IT services deal with stakeholders throughout the ITSM (IT service management) organisation and in almost every process. Stakeholders are the human component of the service and are all those that have interest in IT services. Stakeholders include also users and/or customers.
Even Though often taken for granted, stakeholders are vital to achieving the organisation’s objectives. Without stakeholders, an IT service does not exist. They are the ones who carry out the main processes and who provide the resources to ensure business continuity. Stakeholders are key for ITSM and consequently key in ITIL 4.
Internal and external stakeholders
Stakeholders can be divided into two main groups, internal and external.
- Internal stakeholders
- are those that work within the same organisation (think of the employees of the ITSM organisation, the team, management, partners etc.).
- when speaking about internal IT providers, these can also be internal customers.
- External stakeholders
- are those that are not part of the same organisation. These stakeholders can be external customers and/or users, suppliers and vendors.
Within ITIL there are many different stakeholders identified. The four major stakeholders, without whom IT service management cannot survive are the following.
- Service provider: provides IT services such as internet, email, specific tools and network maintenance
- Customer: somebody that pays for the service, both internal and external. As the customer pays for the service, he/she puts in demand and agrees on service levels.
- End user: one that uses the service. This person might not be the one paying for the service, but is entitled to use it.
- Supplier: another organisation that provides services and/or products. For example hardware and/or software suppliers that are the basis of the provided IT service.
By being clear as to who the stakeholders of your IT service are, you are able to define the supporting organisation, processes and interfaces between. Stakeholders are basically (directly and indirectly) responsible for the delivery of services.
If you understand who the stakeholders are, what their interests are and how they are/will be using your services you can understand their demands towards the services. Once you do so, you will be able to respond with appropriate capacity and adapt the different stages of the IT service lifecycle.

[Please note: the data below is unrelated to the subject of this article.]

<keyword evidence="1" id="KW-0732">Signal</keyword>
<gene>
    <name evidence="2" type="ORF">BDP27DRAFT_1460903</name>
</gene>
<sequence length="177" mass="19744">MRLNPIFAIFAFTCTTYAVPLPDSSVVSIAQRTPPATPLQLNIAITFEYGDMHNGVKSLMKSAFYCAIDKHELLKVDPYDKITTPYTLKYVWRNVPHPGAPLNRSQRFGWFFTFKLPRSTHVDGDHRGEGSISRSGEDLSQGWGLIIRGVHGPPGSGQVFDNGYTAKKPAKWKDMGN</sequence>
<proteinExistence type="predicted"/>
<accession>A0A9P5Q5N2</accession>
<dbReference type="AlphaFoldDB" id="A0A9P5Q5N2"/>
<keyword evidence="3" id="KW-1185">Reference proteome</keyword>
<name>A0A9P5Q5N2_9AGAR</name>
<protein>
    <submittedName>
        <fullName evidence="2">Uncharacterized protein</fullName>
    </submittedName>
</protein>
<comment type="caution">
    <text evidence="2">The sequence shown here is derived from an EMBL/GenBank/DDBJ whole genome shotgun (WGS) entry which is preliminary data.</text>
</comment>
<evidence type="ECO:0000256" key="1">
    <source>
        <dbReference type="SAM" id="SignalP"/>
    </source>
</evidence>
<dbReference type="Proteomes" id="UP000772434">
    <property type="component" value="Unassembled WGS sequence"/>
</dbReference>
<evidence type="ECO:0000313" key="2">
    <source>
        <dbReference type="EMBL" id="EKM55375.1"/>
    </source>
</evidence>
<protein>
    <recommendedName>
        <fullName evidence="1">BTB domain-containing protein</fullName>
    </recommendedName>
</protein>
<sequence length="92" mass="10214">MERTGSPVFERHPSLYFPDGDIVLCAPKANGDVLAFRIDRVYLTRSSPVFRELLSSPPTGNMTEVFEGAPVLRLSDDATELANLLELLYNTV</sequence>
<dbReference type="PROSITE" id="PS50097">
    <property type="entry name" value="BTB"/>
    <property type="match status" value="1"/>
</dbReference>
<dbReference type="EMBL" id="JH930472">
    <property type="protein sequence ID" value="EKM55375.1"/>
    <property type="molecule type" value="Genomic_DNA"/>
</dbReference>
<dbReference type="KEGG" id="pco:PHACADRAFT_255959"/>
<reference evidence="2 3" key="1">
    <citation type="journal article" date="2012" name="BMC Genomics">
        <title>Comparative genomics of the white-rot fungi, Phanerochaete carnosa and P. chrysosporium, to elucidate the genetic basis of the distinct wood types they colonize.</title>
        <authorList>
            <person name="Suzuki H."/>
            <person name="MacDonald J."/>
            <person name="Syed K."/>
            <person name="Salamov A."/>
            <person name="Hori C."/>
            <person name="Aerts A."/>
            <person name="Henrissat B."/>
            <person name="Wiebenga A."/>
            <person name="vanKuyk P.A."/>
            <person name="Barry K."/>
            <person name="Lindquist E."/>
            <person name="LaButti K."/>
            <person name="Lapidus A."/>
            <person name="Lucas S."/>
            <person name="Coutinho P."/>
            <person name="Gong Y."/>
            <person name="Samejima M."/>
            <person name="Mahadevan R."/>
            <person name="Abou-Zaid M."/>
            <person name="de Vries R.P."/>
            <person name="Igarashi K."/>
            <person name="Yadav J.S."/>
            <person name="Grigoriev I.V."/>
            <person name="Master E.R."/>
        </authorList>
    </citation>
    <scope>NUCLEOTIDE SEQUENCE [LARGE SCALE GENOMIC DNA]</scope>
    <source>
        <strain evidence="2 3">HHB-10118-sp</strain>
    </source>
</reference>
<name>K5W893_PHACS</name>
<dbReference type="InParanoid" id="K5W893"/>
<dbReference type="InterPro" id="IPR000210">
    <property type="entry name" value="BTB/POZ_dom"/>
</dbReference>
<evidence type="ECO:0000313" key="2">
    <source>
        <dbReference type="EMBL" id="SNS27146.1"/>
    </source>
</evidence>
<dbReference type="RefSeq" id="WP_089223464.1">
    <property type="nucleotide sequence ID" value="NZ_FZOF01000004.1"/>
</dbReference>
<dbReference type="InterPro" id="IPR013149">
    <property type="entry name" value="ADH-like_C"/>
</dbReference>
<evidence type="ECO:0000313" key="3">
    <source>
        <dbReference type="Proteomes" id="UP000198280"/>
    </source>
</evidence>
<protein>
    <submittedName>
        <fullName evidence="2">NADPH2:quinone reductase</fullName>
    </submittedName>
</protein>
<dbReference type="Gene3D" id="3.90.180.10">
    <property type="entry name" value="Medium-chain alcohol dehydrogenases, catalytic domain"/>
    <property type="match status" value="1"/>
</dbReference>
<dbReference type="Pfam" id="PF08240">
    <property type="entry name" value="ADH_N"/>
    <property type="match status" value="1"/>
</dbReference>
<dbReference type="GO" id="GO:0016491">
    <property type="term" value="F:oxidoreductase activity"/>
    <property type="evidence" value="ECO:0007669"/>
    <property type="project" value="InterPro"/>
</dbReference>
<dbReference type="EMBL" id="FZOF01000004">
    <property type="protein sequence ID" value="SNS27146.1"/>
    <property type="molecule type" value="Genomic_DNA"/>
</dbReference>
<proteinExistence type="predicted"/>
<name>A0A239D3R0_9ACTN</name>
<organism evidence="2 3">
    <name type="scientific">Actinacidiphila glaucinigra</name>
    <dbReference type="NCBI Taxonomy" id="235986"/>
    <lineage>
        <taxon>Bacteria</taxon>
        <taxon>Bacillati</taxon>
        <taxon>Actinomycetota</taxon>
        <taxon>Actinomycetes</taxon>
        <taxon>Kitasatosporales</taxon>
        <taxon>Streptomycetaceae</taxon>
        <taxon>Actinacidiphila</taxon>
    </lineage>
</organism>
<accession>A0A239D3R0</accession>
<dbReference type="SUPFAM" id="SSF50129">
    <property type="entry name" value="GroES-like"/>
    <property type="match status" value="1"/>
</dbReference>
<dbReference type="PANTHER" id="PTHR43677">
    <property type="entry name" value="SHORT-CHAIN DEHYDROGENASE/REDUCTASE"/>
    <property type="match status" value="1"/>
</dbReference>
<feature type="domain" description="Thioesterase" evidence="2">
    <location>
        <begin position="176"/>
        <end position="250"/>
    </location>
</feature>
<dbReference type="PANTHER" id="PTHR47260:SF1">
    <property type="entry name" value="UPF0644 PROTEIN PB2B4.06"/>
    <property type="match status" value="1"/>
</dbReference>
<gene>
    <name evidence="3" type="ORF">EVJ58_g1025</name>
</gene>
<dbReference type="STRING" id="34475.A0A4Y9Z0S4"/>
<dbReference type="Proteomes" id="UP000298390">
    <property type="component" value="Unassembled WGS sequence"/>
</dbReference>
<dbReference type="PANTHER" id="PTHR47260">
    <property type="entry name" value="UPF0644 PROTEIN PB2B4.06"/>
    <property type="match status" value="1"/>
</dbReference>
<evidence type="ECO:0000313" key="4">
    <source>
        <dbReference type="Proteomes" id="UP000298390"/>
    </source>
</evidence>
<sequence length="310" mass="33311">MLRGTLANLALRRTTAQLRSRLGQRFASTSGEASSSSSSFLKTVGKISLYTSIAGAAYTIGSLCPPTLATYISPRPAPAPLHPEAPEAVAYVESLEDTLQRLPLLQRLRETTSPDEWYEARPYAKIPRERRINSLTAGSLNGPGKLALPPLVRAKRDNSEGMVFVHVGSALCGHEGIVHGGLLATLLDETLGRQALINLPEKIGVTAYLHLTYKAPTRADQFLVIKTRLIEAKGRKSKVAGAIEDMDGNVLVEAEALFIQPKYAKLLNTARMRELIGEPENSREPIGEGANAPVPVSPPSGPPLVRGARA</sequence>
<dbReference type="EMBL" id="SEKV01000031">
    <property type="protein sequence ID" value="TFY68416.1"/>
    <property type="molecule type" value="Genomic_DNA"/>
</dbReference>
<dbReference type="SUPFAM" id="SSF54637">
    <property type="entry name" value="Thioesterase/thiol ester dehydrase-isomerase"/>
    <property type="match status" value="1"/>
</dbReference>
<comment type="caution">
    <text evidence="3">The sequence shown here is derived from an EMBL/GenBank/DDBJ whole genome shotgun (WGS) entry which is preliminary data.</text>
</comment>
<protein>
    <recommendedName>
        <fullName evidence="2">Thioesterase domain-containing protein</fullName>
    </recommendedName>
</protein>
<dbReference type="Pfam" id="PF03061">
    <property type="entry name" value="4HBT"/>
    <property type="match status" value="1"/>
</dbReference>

Some vital functions that stakeholders perform are:
- Continual improvement: through constant monitoring and evaluation of processes, stakeholders will guarantee the continual improvement.
- Objectives and strategies: both small and large, immediate and long term objectives and strategies are based on the needs of the all different stakeholders involved.
- Implementation and delivery: the implementation of processes and tasks, but also the service delivery, will depend on the efficient work of stakeholders.
ITIL 4 specialist; Drive stakeholder value
However important the stakeholder might be, often organisations do not give them the attention that they need. Organisations tend to focus on certain factors like efficient processes and appropriate technology.
To reverse this thought and focus on the human component of IT services, Axelos launched the ITIL Drive Stakeholder Value – module. The module helps ITIL-practitioners to increase stakeholder satisfaction.
The ITIL DSV module is part of the ITIL 4 Managing Professional stream. The module is about engagement and interaction between service providers and stakeholders, including the conversion of demand to value via IT-enabled services.
The module is built around the customer journey – from both parties engaging, agreeing to work together and interacting to co-create value. It encourages the service provider to help the consumer to continually improve.
Key elements of driving stakeholder value
Changing the scope and approach of the traditional IT technician, the DSV module helps create awareness about how the interaction between provider and stakeholder will influence their ultimate experience and therefore the organisation’s success.
The capabilities to develop are:
- Ensuring high satisfaction levels: When consuming a service, the experience should be just as important as the outcome
- Using human-centred design: Achieve better usability and experience by understanding how the customer feels when using a service
- Customer Experience (EX) and User Experience (UX) design: Achieving quality outcomes based on experience agreements
- Stakeholder communication: Listening and understanding what each party wants and needs, understanding the dynamics and co-create value
QRP organizes ITIL 4 Drive Stakeholder Value courses, both virtual and onsite. Find out more here.